Mortgage Fall out – Lots of People Lose

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  • Anonymous

    I talked to a mortgage broker today who has 4 loans scheduled to close tomorrow.
    The lenders (2) went out of business this week and now he is scrambling to find a different lender.

    The real estate agent on all of these is wondering if they will get paid a commission too.

    7 days away from a mortgage commission and it is pulled out from under the broker

    7 days away from a real estate commission and it is pulled out from under the agent

    7 days away from a sold house and the seller is left holding the bag.

    7 days away from a great deal, and the buyer can’t get financing.

    7 days away from a closing at the title company and no title policy is issued if it does not close – even through they already did all the work.

    This is another reason to stay away from institutional lending and stick with private financing.

    I wonder if lenders who have ALREADY funded loans will call them due before they go belly up.
    Can it happen? I don’t know. My guess is they would sell the notes to wall street instead. But what if there are no buyers at wall street.

    But one thing is for sure, the rules have all changed.

    If I were a mortgage broker or a real estate agent I would be worried about how I would get paid. If lenders are not lending, there is no commission to be paid.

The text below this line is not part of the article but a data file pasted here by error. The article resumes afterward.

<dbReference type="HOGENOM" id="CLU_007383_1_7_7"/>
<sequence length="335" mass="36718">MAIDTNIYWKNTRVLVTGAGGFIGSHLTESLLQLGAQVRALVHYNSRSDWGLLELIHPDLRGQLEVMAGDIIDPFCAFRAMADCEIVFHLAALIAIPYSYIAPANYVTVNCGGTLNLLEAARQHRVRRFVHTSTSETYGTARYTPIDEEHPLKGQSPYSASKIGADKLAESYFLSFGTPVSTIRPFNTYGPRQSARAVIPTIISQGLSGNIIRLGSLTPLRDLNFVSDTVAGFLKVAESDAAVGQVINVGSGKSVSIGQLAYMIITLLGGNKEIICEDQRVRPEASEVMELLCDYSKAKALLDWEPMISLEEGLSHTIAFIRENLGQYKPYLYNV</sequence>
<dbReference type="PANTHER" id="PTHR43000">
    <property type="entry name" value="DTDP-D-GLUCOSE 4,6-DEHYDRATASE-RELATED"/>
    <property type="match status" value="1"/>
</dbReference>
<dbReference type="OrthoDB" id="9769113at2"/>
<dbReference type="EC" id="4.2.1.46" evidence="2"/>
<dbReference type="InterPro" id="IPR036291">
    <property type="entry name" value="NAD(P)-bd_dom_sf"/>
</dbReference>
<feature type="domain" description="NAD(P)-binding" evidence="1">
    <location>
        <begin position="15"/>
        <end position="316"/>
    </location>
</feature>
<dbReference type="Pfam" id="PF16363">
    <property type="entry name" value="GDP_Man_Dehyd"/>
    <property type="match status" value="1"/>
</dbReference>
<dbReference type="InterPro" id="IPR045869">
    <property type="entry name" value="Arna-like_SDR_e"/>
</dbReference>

Interesting times ahead, that’s for sure….

    Jackie Lange


    From Jack Miller

    All of what you said is true, and according to mortgage brokers who have called me, the problem is going to get a lot worse before it gets better. All of those people you mentioned are going to see some real financial trouble. They should be reducing debt as fast as they can by selling off property to build a cash reserve. When this has happened in the past, many bank loan departments have simply shut down and all hope of refinancing to stretch out payments has disappeared.

    One ploy that I tried was to concentrate as much debt as possible on as few properties as possible by getting the lender to switch collateral. Once I had done this, I discounted the highly leveraged properties on installment wrap around contracts and let occupants make the payments. This gave me free and clear rentals that produced income. At the bottom of the abyss, I then swooped in with my cash and replaced the properties I had sold at very low prices.

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